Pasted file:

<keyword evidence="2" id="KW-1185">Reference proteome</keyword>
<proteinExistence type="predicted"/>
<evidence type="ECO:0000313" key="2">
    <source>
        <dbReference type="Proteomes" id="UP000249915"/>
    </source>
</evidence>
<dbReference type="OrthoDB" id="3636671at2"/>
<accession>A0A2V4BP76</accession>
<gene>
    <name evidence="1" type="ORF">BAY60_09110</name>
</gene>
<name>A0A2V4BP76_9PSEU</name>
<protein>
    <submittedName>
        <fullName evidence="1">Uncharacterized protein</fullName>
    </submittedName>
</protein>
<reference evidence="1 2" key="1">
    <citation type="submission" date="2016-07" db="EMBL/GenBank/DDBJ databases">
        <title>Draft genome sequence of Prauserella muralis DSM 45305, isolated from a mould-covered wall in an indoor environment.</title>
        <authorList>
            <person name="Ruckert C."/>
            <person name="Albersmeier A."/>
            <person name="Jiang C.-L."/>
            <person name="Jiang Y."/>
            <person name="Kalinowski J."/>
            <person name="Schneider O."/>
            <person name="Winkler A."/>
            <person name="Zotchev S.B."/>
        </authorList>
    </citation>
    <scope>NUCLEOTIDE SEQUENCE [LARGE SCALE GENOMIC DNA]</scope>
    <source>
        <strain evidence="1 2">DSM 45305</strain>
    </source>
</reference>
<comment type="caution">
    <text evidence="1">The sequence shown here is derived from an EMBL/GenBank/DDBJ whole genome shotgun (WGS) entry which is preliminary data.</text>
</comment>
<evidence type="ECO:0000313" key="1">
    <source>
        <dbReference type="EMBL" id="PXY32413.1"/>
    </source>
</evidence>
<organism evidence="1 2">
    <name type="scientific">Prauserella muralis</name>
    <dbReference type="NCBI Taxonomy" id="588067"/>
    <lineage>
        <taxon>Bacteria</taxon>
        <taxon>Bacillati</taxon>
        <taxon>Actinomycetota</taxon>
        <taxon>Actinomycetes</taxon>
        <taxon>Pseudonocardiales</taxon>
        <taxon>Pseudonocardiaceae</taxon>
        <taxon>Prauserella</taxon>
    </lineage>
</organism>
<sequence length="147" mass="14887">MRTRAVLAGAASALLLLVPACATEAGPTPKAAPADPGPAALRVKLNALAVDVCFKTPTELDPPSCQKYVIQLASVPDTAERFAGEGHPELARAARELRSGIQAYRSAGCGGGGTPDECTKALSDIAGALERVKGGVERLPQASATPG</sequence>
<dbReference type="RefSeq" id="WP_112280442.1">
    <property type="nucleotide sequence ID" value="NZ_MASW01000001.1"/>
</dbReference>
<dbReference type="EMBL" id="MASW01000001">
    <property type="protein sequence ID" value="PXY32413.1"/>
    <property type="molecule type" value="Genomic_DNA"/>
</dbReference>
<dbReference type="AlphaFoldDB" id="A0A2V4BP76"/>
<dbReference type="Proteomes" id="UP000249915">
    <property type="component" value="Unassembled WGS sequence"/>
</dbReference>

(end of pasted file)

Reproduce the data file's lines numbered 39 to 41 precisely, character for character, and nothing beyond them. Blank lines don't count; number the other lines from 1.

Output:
    <text evidence="1">The sequence shown here is derived from an EMBL/GenBank/DDBJ whole genome shotgun (WGS) entry which is preliminary data.</text>
</comment>
<evidence type="ECO:0000313" key="1">